I was formed by different supervisors from undergrad to postdoc, all of them from different countries, cultures, ages and ways to see life. From all of them I learned something (good and/or bad), and they all impacted the way I perceive and feel academia life. On the way I also interacted with other supervisors that even if they were not directly connected with my work, take time to talk about life and balance while doing research. However, it was only until I met a really bad supervisor that I start to understand what really means to have a supervisor that put you first as a person and really help you grow as a person and a researcher. Unfortunately good supervisors seems to not be that common, something that seems to be incentivized by a system that prioritize egos and publications over human quality and collaboration.

Although today I don’t supervise many students as I used to. I always try to stop myself when I push too hard students that show a real effort on keep their lives while doing a good job. I had tried to be as honest as possible about my own experiences with my students so they can learn from my experiences as well as from their own. Not so sure how successful I had been on that but there is always space for improvement…  

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Monkey Forest tales: Celebrating World Primate Day!!!

Yesterday was a special day for all of us that love primates. It was World Primate Day!! Every year we celebrate a special day dedicated to all primate (monkeys, apes, lemurs and loris) species around the world. It is a day to raise awareness about primates, their threats, threat to their habitats and the importance of primates in their habitats.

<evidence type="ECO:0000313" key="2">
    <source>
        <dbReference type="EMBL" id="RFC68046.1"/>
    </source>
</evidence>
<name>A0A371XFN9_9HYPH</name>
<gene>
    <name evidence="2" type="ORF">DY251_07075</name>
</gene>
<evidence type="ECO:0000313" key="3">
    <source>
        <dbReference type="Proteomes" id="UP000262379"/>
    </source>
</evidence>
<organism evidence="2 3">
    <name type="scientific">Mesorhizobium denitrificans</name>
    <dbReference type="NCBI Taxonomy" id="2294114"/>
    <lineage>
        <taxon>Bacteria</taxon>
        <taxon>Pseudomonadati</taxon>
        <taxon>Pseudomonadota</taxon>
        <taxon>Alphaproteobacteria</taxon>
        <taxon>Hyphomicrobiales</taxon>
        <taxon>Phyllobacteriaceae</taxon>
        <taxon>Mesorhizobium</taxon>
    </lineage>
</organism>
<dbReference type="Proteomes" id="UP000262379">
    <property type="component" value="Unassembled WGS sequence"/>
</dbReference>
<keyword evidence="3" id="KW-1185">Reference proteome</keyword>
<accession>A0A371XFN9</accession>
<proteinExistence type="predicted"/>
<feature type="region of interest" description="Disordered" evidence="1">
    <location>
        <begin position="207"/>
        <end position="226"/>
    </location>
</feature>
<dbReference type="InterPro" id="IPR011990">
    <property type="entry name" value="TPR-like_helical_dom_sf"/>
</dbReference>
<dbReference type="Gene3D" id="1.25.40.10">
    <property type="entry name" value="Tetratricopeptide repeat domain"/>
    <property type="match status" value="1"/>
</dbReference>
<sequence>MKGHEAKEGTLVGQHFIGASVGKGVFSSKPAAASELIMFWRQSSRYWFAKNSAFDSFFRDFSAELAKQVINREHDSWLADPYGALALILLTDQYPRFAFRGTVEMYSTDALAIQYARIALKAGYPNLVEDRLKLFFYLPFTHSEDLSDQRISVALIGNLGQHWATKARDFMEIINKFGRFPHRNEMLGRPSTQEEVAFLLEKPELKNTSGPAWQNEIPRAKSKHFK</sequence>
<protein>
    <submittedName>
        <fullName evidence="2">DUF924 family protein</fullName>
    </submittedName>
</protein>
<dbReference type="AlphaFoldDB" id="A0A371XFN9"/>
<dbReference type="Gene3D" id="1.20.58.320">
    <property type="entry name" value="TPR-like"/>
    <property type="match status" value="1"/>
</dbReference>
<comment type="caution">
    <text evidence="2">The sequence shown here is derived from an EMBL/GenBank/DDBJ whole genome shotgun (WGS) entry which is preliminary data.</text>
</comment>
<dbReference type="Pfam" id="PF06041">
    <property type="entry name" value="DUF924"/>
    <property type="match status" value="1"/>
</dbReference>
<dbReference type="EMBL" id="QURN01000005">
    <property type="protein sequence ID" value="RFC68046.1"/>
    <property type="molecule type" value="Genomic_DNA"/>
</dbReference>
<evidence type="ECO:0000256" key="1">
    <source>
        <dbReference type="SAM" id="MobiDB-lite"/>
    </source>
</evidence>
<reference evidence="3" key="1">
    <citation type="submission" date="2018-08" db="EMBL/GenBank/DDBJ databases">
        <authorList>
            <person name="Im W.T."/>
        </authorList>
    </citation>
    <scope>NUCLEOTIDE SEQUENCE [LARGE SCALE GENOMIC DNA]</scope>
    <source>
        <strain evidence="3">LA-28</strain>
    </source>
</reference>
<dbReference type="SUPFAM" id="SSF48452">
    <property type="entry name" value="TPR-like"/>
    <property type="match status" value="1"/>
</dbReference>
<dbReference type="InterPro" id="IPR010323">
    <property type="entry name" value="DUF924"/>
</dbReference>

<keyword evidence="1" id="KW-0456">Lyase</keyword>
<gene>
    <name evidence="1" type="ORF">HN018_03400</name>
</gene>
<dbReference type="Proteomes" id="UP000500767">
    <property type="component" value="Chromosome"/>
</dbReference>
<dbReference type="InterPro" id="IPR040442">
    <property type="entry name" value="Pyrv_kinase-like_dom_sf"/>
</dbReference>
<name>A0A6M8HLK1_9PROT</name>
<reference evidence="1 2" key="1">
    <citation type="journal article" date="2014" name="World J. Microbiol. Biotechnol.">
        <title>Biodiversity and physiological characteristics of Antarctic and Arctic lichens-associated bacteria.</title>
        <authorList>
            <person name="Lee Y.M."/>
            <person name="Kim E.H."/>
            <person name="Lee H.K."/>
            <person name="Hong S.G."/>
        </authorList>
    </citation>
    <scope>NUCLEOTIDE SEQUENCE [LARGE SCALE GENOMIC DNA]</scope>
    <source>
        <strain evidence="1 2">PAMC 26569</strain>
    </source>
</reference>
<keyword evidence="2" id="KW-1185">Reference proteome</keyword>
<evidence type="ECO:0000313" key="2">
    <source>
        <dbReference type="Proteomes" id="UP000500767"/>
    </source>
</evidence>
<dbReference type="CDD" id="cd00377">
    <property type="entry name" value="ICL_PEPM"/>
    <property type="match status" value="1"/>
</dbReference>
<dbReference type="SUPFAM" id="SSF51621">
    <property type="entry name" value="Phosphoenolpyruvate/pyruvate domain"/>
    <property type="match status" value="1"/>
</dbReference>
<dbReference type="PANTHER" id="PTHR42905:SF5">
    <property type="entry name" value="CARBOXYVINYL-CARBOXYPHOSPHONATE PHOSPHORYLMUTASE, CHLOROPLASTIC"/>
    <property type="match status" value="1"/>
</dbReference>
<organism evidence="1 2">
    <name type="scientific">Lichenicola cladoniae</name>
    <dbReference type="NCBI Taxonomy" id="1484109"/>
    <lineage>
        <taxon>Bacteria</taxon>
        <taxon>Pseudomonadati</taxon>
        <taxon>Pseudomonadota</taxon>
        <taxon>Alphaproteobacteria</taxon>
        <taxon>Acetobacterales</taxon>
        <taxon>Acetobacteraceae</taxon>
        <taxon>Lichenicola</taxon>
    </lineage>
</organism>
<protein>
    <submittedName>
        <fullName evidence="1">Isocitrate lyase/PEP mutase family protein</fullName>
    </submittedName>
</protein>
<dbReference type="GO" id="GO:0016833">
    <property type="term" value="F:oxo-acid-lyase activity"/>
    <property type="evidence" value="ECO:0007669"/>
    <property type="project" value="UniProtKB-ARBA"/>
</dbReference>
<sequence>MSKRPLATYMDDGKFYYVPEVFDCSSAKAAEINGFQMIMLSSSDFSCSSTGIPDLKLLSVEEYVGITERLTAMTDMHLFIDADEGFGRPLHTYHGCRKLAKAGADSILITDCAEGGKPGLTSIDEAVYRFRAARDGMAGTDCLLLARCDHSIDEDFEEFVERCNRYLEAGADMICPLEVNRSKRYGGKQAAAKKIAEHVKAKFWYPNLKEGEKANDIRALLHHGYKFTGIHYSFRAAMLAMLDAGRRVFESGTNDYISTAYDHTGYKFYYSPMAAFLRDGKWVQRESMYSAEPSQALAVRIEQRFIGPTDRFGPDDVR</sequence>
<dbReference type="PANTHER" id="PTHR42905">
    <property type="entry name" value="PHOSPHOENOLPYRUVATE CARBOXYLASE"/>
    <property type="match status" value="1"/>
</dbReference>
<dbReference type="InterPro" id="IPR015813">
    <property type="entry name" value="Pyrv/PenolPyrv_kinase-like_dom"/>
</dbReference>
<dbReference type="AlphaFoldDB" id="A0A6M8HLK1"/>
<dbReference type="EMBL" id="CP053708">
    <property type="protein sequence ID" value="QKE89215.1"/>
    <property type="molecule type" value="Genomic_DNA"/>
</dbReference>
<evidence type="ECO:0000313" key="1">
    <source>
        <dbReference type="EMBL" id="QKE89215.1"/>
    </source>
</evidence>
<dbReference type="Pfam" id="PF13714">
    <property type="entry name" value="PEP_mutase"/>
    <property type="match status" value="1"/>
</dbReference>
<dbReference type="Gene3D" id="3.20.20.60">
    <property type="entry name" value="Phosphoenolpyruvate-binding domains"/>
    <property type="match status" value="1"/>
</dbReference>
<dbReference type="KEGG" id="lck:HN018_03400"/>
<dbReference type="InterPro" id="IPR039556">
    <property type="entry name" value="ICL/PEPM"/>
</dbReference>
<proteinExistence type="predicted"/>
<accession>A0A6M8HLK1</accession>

Over 75 % of primate species around the world are threatened by human activities which make their habitats (temperate forest, tropical forest, woodlands, mangroves, and savannas). Many species adapt themselves to live so close to people that they enter in conflict with human communities, riding crops and robbing food from houses. However, one thing we used to forget is that they were on those places before us, so the ones who invade their habitats are us not them and it is with a bit of respect that we should see the situations in which we enter in conflict with them.

Also, we should remember that we are primates like them. They are our closest relatives in the animal world and their beauty and smartness reflect us even when we continue forgetting that we can be as smart as they are.

They care for their babies is the same that we have for ours and they spent the same amount of energy and love to care for their babies as we do with ours. So, let’s celebrate their amazing beauty, how smart they are and do our best to protect them and their homes (habitats)… At least that’s what we try to do in Zocay Project with the species we work with every day

© Copyright Disclaimer. All pictures used on this web page are protected with copyrights to Xyomara Carretero-Pinzón. If you want to use any of these pictures, please leave a message on the website. Thank you.